Emergency Safe Drinking Water With LifeTank (Part 2)
Is the Chlorine in your pool safe to drink in an emergency?
The California drought has reached it’s peak with one of the hottest summers on the horizon. While water is in short supply Californians are increasing their consumption and preparing for the
heat by filling up their pools. However, many Californians are looking at their home and community pools as more than just a retreat from the heat, but also a potential emergency water supply.
With this in mind, experts are investigating the question: Is pool water really safe to drink? While pool water can be used in an emergency situation, according to Dave Foucar of life tank "it needs to be purified and treated before using it for drinking or first aid issues."
So though pool water can be used in an emergency if treated, it is better to keep water on hand in bottles, or ideally in a tank system such as Lifetank.
Pool water is exposed to bacteria through outside air as well as human and animal carriers such as urine and fecal matter. Despite this, pool water may seem like a good source of drinking water because it is continuously treated with chlorine. However, according to a Stanford University study, chlorine treatment of pools doesn't effectively kill all the bacteria.
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Regardless of ongoing treatment, pool water must be boiled and strained through a clean cloth before it can be safely consumed. In times of emergency this can pose a problem as cut gas lines or loss of access to proper heating facilities could render this treatment impossible.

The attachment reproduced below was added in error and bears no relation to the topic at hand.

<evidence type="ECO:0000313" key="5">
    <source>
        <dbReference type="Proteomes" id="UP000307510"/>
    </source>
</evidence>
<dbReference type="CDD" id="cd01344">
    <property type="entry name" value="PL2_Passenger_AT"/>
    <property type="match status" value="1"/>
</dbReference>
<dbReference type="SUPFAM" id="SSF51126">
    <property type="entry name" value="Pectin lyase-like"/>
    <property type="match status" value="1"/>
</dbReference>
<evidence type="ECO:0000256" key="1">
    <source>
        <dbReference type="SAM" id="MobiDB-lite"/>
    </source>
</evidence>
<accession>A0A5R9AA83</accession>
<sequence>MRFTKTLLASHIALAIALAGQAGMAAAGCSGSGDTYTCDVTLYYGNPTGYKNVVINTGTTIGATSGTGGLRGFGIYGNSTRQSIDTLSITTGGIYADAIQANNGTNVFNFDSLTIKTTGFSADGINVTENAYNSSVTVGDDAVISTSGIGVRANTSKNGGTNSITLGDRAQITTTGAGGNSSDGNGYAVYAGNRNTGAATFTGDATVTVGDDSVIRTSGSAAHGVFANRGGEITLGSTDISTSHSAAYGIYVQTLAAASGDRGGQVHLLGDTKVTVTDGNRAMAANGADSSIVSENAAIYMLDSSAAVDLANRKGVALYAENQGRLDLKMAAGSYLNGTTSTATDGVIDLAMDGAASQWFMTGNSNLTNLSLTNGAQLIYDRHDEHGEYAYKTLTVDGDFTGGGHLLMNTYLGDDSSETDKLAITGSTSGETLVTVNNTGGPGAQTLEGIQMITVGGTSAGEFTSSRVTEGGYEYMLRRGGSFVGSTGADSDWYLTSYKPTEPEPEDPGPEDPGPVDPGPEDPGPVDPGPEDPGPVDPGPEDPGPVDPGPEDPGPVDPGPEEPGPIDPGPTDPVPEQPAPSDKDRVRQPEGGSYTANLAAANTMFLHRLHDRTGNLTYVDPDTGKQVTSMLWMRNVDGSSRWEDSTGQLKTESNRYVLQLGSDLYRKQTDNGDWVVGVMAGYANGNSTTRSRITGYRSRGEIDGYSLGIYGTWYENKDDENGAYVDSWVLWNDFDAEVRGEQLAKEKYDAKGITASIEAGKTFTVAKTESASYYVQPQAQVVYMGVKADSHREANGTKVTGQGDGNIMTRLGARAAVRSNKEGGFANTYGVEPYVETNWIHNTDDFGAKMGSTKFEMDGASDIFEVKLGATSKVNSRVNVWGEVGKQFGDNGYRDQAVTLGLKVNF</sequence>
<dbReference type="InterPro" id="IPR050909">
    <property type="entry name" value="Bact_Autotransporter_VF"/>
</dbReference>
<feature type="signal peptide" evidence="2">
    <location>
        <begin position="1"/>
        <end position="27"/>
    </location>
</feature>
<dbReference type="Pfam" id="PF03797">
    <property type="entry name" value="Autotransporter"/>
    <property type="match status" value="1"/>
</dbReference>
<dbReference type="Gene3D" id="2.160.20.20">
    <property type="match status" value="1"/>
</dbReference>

Another issue with pool water is the potential for over treatment. Though chlorine tabs are used to purify bottled water in emergency situations, the dosage is relatively controlled. Pool water treatment is more difficult to control and often contains a level of chlorine that is unsafe for consumption. Too much chlorine can cause stomach, nose, eye and throat issues before it eventually leads to anemia.
These conditions could be life threatening in an emergency where medical attention may not be available. Because of this a pool testing kit must be kept on hand to ensure that the chlorine levels are below 5 PPM before drinking. If there is too much chlorine, it can only be decreased through time, chemical additives or the addition of fresh water. All three are unlikely to be available in an emergency.
Due to these complications pool water should be considered a last resort rather than a primary emergency water storage system. It is much safer to keep water on hand through bottles, or most effectively a tank system such as Lifetank. Unlike pool or bottled water, Lifetank’s reservoir is continually renewed through everyday water use. Lifetank is able to achieve this through it’s direct hose in, hose out integration into the homes existing plumbing system.
Through this integration, water is pulled from the bottom of the tank to the home while being replenished into the top of the tank from the main water source. This maintains a flow that eliminates the need for treatment, boiling and maintenance. Lifetank is also able to easily store as much water as needed in it's linkable 80 and 120 gallon tanks. So, although with proper treatment pool water can be utilized in an emergency, it is much safer and easier to depend on a water storage system such as Lifetank.
For more information about LifeTank, click here.
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Article: Emergency Safe Drinking Water With LifeTank (Part 2)
Source: Santa Clarita News
Author: Michelle Garrison